Data of a Different Color

Posted July 18, 2014

In our short exploration on perspective this week, we have investigated two projects that changed the physical environment in some way to reveal a new point of view. Felice Varini paints the outside world to create geometric figures seen from a particular view point, granting the place a new identity and trait. The Bjarke Ingels Group created a maze in the National Building Museum that invests the museum with a new experience and a new location from which to view the Grand Hall.

But physical construction and changes in the built environment are not the only way that perspective can be altered in a place to create new experiences. Information is another way that designers can shift user perspectives to create a new sense of place. Today we are going investigate the secondary definition of perspective, that of a changed point of view. And this will be achieved through data.

A dazzling display of data is now taking place at the Chicago Architecture Foundation (CAF) that revitalizes and reveals the makeup of the city. The exhibition is entitled, Chicago: City of Big Data.  The centerpiece of CAF is a 320 square foot resin replica of the city’s downtown that is changed every year to highlight the changes in the real downtown. The foundation has turned this model into an interpretive piece through which to see the city’s changing data.


The model is enhanced for the exhibition with a lighting installation that projects color and animation to visualize data sets atop the scale buildings. As various data sets are displayed, the colors shift and move across the skyline display, geo-located to the individual buildings and neighborhoods.

There is also a “Chicago Dashboard” that displays real-time updates on a range of data sets. Visitors can see and interact with the data on a series of high resolution displays. This digital data includes bus and train arrival times, the number of Divvy bike share bikes that are available, heat maps, building permits, and economic data. All of this updates in real time giving viewers a peek into the aggregate workings of the city in which they live.

To complete the exhibit, the CAF built a light-up backdrop larger than the model itself. On this dynamic backdrop every building in the city is color-coded according to the era in which it was developed. Yellow denotes the oldest. Blue designates 1900-1945. The orange buildings were built from 1964-1979 and the red between 1980-2014. This visualization of the waves of development and construction unveils new forms of interpretation for a grand city.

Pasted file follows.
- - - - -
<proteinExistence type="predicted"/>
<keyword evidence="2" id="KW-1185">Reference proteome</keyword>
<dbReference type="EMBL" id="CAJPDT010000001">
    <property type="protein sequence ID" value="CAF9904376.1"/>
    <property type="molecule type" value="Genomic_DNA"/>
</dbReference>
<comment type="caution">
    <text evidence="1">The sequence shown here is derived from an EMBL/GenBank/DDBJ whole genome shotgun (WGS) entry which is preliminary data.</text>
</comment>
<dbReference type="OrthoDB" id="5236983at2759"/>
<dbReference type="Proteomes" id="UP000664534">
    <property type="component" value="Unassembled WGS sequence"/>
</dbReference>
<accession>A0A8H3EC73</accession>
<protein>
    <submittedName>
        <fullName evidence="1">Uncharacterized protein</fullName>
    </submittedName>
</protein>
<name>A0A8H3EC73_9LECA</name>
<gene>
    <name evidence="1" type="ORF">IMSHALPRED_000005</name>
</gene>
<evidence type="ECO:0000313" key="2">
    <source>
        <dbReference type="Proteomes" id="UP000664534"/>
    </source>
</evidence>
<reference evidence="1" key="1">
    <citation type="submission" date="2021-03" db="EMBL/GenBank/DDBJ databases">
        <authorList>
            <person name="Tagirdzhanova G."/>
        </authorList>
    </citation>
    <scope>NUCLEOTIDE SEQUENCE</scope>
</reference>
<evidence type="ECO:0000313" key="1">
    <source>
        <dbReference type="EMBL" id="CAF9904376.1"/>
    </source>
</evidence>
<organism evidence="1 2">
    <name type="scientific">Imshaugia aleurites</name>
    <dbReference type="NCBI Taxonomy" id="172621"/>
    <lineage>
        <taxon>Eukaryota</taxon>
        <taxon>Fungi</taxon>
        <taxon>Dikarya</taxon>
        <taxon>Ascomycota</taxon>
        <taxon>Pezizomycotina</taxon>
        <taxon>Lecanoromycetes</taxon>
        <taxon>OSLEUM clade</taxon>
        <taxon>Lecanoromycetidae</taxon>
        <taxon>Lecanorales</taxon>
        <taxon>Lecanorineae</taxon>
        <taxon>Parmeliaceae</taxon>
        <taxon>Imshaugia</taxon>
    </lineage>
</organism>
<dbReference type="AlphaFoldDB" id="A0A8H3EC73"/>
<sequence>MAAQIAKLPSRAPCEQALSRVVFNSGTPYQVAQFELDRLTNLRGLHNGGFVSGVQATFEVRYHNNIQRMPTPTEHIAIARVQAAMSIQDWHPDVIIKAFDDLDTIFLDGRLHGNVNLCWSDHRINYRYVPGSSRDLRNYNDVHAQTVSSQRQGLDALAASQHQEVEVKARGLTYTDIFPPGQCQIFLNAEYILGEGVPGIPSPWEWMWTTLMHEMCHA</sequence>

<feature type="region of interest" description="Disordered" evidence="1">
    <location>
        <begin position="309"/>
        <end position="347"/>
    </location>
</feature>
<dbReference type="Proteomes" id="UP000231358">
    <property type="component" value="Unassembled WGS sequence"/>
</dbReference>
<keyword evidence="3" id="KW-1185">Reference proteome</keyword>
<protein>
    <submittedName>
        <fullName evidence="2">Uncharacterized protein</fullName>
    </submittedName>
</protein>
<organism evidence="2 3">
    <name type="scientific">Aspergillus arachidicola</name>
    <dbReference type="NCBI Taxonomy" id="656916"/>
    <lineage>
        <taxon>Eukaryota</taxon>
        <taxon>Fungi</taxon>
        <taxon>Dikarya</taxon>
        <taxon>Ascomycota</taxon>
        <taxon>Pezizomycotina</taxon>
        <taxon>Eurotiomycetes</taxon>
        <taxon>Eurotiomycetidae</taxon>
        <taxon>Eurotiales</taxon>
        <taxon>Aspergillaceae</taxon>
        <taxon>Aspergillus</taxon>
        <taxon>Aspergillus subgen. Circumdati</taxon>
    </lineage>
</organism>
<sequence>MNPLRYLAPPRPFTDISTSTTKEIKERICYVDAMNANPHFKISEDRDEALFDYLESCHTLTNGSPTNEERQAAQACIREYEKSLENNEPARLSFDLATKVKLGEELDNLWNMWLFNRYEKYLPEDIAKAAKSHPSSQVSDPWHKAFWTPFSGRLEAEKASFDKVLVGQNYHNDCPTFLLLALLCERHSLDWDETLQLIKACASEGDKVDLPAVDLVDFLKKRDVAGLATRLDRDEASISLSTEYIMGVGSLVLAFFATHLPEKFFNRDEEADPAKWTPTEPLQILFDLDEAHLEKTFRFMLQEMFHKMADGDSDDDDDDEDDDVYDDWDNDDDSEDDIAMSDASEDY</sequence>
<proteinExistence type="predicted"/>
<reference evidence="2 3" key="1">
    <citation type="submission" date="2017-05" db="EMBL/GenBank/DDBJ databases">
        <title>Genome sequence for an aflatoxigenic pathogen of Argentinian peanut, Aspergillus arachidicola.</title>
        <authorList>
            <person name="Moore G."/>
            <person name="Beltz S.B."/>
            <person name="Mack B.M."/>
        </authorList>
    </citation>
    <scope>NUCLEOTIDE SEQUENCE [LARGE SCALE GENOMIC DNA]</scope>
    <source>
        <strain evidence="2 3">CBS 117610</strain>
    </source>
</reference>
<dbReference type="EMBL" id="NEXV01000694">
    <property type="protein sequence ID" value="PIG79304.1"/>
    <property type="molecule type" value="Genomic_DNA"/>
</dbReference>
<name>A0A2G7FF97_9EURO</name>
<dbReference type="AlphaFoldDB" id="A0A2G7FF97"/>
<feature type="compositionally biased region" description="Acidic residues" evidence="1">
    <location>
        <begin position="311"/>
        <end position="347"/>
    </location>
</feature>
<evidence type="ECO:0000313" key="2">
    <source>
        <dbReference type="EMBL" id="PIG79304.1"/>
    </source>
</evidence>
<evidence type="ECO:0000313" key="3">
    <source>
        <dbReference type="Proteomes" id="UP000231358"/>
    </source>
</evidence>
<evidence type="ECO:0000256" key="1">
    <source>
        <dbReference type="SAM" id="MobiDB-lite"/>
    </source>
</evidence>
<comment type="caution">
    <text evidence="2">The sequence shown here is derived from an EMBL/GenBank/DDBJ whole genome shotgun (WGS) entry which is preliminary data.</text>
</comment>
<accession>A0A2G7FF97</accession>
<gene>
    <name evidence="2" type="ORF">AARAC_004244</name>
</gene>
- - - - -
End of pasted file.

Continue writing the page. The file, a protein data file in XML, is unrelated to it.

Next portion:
This is not the only exhibit that take data in and of the urban environment as its lead. The City Data Future Exhibition and Symposium will take on data in the European urban landscape this fall. NYC Open Data is a resource for city supported developers to use for the creation of apps to aid the city’s citizens. What is hopeful about this new venture to visualizing the data of our lives are the directions and view points that it can reveal for new interactive design.

Designers are challenged with developing a user experience when creating. Looking for guides in various forms, we rely upon precedence, on-the-ground research, and conversations with clients. Data, and the use of big data in particular, is now opening up as a new tool of development. Trends in data reveal new particulars of use in existing space, expose engrained habits of large groups or established interactions, and uncover untapped potential in environments that are yet to be used.

The data exhibition in Chicago is one in a long line of steps that designers, planners, and others will be able to use to grant a new perspective into the design process. The resulting data from the exhibition will be open for public use after it closes. In the upcoming design paradigm — the paradigm that begins now — shifting perspectives will be an important factor in design. We will use the tools from various fields to create new experiences that shift view points and influence change. We will keep investigating this trend over time and bring new projects to this blog that help us expand our designs and design ability.

Ian Lewis Campbell

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